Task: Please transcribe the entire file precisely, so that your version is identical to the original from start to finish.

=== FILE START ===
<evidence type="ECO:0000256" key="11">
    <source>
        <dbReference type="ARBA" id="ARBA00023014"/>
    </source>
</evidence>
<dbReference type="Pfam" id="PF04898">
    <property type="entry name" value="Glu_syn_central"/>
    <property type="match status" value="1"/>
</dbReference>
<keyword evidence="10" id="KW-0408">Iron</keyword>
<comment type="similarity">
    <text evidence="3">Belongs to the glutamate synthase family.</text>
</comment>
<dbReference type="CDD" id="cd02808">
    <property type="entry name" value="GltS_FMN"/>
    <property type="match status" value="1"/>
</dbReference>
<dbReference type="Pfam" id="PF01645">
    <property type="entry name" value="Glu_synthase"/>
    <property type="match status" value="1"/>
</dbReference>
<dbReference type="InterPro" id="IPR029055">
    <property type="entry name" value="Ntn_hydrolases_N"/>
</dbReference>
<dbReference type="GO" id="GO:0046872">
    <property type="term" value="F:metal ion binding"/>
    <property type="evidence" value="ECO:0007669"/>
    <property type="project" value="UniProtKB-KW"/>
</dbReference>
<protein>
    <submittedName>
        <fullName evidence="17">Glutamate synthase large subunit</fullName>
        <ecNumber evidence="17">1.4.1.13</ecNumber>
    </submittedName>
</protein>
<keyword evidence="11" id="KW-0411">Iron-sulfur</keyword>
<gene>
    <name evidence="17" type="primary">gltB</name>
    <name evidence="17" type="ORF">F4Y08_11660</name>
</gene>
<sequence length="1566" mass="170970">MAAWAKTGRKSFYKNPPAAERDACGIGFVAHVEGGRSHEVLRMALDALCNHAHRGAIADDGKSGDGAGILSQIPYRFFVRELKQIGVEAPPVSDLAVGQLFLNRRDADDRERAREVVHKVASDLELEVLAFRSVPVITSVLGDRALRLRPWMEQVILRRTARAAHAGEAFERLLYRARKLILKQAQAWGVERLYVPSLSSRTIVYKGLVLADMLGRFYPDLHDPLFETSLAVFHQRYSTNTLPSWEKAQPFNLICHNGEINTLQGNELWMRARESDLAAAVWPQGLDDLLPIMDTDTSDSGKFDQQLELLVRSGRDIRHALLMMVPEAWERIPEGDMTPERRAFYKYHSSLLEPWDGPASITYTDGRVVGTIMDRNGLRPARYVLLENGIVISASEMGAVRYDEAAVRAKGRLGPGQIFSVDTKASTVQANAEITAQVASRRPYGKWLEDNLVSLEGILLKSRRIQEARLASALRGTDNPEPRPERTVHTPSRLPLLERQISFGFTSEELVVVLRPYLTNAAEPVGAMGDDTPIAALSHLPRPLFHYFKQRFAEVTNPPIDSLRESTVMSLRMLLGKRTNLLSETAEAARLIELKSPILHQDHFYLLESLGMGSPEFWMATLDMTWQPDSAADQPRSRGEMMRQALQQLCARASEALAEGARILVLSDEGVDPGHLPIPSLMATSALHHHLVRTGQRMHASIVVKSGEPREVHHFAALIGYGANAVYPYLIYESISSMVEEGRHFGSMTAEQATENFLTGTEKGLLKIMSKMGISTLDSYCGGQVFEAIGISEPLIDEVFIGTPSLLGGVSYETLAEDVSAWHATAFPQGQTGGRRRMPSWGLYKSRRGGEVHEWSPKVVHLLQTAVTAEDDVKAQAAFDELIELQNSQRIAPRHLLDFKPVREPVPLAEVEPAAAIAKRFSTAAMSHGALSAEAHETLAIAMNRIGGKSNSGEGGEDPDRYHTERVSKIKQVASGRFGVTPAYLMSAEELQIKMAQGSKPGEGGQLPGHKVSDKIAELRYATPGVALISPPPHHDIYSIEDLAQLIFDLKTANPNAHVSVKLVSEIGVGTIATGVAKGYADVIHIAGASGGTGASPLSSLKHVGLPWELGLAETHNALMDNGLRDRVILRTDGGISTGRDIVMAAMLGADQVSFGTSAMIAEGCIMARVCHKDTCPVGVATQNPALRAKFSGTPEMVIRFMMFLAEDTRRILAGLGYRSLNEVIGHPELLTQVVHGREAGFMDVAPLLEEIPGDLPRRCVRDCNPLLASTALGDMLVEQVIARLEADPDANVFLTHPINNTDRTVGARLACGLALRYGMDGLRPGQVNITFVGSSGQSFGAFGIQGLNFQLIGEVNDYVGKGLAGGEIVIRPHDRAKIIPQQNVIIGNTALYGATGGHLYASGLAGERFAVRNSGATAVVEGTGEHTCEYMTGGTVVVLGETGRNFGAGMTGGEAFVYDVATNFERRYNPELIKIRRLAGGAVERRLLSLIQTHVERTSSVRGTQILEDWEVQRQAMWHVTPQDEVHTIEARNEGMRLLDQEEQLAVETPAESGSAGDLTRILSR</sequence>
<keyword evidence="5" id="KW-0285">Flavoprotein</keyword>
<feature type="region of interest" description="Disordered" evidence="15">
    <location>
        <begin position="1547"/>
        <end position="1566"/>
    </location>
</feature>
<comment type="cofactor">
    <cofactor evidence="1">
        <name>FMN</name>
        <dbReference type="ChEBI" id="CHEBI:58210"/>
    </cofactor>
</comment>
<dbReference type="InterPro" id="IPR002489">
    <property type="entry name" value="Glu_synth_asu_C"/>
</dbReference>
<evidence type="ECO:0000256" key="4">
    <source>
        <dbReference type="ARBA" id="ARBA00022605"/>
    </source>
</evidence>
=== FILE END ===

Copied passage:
<evidence type="ECO:0000256" key="11">
    <source>
        <dbReference type="ARBA" id="ARBA00023014"/>
    </source>
</evidence>
<dbReference type="Pfam" id="PF04898">
    <property type="entry name" value="Glu_syn_central"/>
    <property type="match status" value="1"/>
</dbReference>
<keyword evidence="10" id="KW-0408">Iron</keyword>
<comment type="similarity">
    <text evidence="3">Belongs to the glutamate synthase family.</text>
</comment>
<dbReference type="CDD" id="cd02808">
    <property type="entry name" value="GltS_FMN"/>
    <property type="match status" value="1"/>
</dbReference>
<dbReference type="Pfam" id="PF01645">
    <property type="entry name" value="Glu_synthase"/>
    <property type="match status" value="1"/>
</dbReference>
<dbReference type="InterPro" id="IPR029055">
    <property type="entry name" value="Ntn_hydrolases_N"/>
</dbReference>
<dbReference type="GO" id="GO:0046872">
    <property type="term" value="F:metal ion binding"/>
    <property type="evidence" value="ECO:0007669"/>
    <property type="project" value="UniProtKB-KW"/>
</dbReference>
<protein>
    <submittedName>
        <fullName evidence="17">Glutamate synthase large subunit</fullName>
        <ecNumber evidence="17">1.4.1.13</ecNumber>
    </submittedName>
</protein>
<keyword evidence="11" id="KW-0411">Iron-sulfur</keyword>
<gene>
    <name evidence="17" type="primary">gltB</name>
    <name evidence="17" type="ORF">F4Y08_11660</name>
</gene>
<sequence length="1566" mass="170970">MAAWAKTGRKSFYKNPPAAERDACGIGFVAHVEGGRSHEVLRMALDALCNHAHRGAIADDGKSGDGAGILSQIPYRFFVRELKQIGVEAPPVSDLAVGQLFLNRRDADDRERAREVVHKVASDLELEVLAFRSVPVITSVLGDRALRLRPWMEQVILRRTARAAHAGEAFERLLYRARKLILKQAQAWGVERLYVPSLSSRTIVYKGLVLADMLGRFYPDLHDPLFETSLAVFHQRYSTNTLPSWEKAQPFNLICHNGEINTLQGNELWMRARESDLAAAVWPQGLDDLLPIMDTDTSDSGKFDQQLELLVRSGRDIRHALLMMVPEAWERIPEGDMTPERRAFYKYHSSLLEPWDGPASITYTDGRVVGTIMDRNGLRPARYVLLENGIVISASEMGAVRYDEAAVRAKGRLGPGQIFSVDTKASTVQANAEITAQVASRRPYGKWLEDNLVSLEGILLKSRRIQEARLASALRGTDNPEPRPERTVHTPSRLPLLERQISFGFTSEELVVVLRPYLTNAAEPVGAMGDDTPIAALSHLPRPLFHYFKQRFAEVTNPPIDSLRESTVMSLRMLLGKRTNLLSETAEAARLIELKSPILHQDHFYLLESLGMGSPEFWMATLDMTWQPDSAADQPRSRGEMMRQALQQLCARASEALAEGARILVLSDEGVDPGHLPIPSLMATSALHHHLVRTGQRMHASIVVKSGEPREVHHFAALIGYGANAVYPYLIYESISSMVEEGRHFGSMTAEQATENFLTGTEKGLLKIMSKMGISTLDSYCGGQVFEAIGISEPLIDEVFIGTPSLLGGVSYETLAEDVSAWHATAFPQGQTGGRRRMPSWGLYKSRRGGEVHEWSPKVVHLLQTAVTAEDDVKAQAAFDELIELQNSQRIAPRHLLDFKPVREPVPLAEVEPAAAIAKRFSTAAMSHGALSAEAHETLAIAMNRIGGKSNSGEGGEDPDRYHTERVSKIKQVASGRFGVTPAYLMSAEELQIKMAQGSKPGEGGQLPGHKVSDKIAELRYATPGVALISPPPHHDIYSIEDLAQLIFDLKTANPNAHVSVKLVSEIGVGTIATGVAKGYADVIHIAGASGGTGASPLSSLKHVGLPWELGLAETHNALMDNGLRDRVILRTDGGISTGRDIVMAAMLGADQVSFGTSAMIAEGCIMARVCHKDTCPVGVATQNPALRAKFSGTPEMVIRFMMFLAEDTRRILAGLGYRSLNEVIGHPELLTQVVHGREAGFMDVAPLLEEIPGDLPRRCVRDCNPLLASTALGDMLVEQVIARLEADPDANVFLTHPINNTDRTVGARLACGLALRYGMDGLRPGQVNITFVGSSGQSFGAFGIQGLNFQLIGEVNDYVGKGLAGGEIVIRPHDRAKIIPQQNVIIGNTALYGATGGHLYASGLAGERFAVRNSGATAVVEGTGEHTCEYMTGGTVVVLGETGRNFGAGMTGGEAFVYDVATNFERRYNPELIKIRRLAGGAVERRLLSLIQTHVERTSSVRGTQILEDWEVQRQAMWHVTPQDEVHTIEARNEGMRLLDQEEQLAVETPAESGSAGDLTRILSR</sequence>
<keyword evidence="5" id="KW-0285">Flavoprotein</keyword>
<feature type="region of interest" description="Disordered" evidence="15">
    <location>
        <begin position="1547"/>
        <end position="1566"/>
    </location>
</feature>
<comment type="cofactor">
    <cofactor evidence="1">
        <name>FMN</name>
        <dbReference type="ChEBI" id="CHEBI:58210"/>
    </cofactor>
</comment>
<dbReference type="InterPro" id="IPR002489">
    <property type="entry name" value="Glu_synth_asu_C"/>
</dbReference>
<evidence type="ECO:0000256" key="4">
    <source>
        <dbReference type="ARBA" id="ARBA00022605"/>
    </source>
</evidence>